The young hunter must be accompanied by an unarmed adult over 18 years of age who holds a Vermont hunting license. Landowner permission is required in order to hunt on private land during the youth deer hunt weekend.

 

A young hunter who has obtained a Vermont hunting license and youth deer tag may take one deer of either sex during youth deer hunting weekend. The antler restriction that applies for other Vermont deer seasons does not apply for youth deer hunting weekend.

 

 

 

Rifle Season Nov. 16-Dec. 1

Vermont’s November rifle season begins on the Saturday 12 days before Thanksgiving and runs for 16 consecutive days. The rifle season offers the opportunity to enjoy north country deer hunting at its best. One legal buck with at least one antler having two or more points may be taken anywhere in the state during this season.

 

 

 

Muzzleloader Season Dec. 7-15

During the muzzleloader season one legal buck may be taken with at least one antler having two or more points with the muzzleloader license tag. A regular hunting license must be purchased to get the muzzleloader license.

 

In addition to a legal buck, a muzzleloader hunter who received an antlerless permit may take an antlerless deer in the Wildlife Management Unit indicated on the permit. These permits are scheduled to be sent to selected hunters on or before October 17.

 

 

 

Planning Your Hunt

The 2012 Vermont Deer Harvest Report, available from the Fish and Wildlife Department’s web site (www.vtfishandwildlife.com) has a wealth of information to help plan a hunt, including the number of deer taken in each town. Click on “Hunting and Trapping” and “Big Game” to download a copy of the report.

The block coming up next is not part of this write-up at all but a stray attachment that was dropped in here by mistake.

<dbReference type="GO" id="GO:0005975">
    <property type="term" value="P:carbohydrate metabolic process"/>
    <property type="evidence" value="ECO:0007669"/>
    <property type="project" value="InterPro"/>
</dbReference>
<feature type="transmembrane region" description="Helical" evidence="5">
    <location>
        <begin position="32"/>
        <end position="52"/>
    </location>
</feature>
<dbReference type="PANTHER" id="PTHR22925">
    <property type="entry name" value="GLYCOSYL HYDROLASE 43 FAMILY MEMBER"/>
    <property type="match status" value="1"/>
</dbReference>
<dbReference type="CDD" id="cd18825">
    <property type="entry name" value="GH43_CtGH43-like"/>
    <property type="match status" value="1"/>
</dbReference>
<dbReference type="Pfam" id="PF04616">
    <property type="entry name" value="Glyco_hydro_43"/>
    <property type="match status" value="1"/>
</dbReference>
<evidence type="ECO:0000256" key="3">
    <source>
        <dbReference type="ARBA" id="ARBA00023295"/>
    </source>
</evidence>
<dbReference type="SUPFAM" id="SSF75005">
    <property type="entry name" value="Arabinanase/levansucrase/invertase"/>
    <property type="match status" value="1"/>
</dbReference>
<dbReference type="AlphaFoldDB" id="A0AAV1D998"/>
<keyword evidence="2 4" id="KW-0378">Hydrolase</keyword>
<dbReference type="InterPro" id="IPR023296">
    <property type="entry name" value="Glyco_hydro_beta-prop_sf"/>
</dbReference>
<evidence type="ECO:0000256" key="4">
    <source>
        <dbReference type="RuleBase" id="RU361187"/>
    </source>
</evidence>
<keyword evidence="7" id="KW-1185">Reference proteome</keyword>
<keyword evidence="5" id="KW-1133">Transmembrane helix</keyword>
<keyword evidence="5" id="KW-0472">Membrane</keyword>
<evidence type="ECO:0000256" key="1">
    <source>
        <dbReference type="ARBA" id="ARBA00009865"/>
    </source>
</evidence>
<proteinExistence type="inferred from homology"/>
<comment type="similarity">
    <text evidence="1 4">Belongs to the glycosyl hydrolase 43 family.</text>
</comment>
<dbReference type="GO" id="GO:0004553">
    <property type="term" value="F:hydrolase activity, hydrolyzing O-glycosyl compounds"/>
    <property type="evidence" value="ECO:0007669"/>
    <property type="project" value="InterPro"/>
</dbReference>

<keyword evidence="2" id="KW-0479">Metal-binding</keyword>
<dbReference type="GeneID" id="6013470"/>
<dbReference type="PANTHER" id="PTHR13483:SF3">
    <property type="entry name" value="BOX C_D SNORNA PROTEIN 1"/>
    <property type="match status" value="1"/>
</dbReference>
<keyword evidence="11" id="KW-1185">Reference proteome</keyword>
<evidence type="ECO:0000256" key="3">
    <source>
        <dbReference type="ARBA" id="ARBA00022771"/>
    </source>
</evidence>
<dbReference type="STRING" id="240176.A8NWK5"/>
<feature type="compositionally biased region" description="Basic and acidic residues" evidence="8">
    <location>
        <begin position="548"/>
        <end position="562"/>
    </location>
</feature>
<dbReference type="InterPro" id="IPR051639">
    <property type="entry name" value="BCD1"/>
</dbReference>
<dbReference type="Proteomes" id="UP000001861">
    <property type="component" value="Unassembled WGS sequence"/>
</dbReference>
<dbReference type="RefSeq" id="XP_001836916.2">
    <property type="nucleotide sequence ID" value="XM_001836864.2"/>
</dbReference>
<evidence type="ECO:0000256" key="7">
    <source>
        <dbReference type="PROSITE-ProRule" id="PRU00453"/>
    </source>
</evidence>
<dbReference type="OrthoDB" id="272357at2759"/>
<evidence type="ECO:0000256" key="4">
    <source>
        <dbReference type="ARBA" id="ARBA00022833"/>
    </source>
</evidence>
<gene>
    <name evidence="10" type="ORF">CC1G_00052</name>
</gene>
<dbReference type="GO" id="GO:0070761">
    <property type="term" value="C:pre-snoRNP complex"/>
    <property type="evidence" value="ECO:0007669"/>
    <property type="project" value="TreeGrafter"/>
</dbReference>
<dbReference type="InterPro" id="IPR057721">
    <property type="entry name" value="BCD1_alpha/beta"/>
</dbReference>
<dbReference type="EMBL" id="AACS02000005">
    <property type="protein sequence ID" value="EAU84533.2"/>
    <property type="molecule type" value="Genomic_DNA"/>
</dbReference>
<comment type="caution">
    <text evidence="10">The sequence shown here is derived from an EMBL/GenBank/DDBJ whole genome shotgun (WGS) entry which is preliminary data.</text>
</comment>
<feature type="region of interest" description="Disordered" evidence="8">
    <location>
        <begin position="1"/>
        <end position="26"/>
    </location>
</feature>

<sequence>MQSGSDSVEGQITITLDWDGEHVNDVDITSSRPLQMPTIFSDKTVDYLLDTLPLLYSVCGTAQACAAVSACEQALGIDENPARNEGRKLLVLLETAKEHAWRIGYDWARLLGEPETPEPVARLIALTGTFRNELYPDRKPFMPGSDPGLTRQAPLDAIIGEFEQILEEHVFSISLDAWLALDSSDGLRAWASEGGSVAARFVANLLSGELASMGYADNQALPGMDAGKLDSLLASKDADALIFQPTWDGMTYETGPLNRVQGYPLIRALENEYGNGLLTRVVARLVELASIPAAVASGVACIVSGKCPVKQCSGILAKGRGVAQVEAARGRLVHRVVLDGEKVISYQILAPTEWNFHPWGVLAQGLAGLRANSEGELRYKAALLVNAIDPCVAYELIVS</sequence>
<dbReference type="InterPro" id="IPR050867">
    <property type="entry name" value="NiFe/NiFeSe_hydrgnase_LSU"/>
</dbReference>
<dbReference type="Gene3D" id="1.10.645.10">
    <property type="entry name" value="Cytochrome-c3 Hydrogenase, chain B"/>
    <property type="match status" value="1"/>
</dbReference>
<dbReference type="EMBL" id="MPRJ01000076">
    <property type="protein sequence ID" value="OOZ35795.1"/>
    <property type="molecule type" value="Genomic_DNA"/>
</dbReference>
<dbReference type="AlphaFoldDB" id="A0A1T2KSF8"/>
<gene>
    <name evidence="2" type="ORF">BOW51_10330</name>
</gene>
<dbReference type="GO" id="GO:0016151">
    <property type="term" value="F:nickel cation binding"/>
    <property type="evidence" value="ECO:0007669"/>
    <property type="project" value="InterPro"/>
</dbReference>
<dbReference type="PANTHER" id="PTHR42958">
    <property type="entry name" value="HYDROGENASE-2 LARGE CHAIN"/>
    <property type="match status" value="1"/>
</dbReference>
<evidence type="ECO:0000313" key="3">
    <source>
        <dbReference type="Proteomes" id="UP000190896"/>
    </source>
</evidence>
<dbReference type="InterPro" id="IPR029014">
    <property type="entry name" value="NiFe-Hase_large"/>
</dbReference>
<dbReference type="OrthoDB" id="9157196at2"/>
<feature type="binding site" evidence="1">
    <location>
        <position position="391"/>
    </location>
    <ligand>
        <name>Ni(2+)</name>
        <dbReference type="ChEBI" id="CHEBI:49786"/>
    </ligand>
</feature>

Vermont’s regular hunting licenses, including a November rifle season buck tag, still cost only $22 for residents and $100 for nonresidents. Hunters under 18 years of age get a break at $8 for residents and $25 for nonresidents.

 

Hunters must have a standard hunting license in order to purchase an add-on archery deer hunting license ($20 residents, $38 nonresidents), except that nonresidents may purchase an “archery only deer license” costing just $75.

 

Muzzleloader licenses are $20 for residents, $40 for nonresidents, and a regular hunting license is required first.

 

Licenses are quickly and easily available on Fish and Wildlife’s web site and from license agents statewide.

 

The “2013 Vermont Hunting, Fishing & Trapping LAWS and GUIDE” explains all of Vermont’s hunting regulations and includes maps showing public hunting areas. It is available on the Vermont Fish & Wildlife website and where licenses are sold.

 

In Vermont you can enjoy your hunting any day of the week, including Sundays, and all seasons are open equally for residents and nonresidents.

 

Contact the Vermont Fish and Wildlife Department for more information. Telephone 802-828-1000 or Email fwinformation@state.vt.us.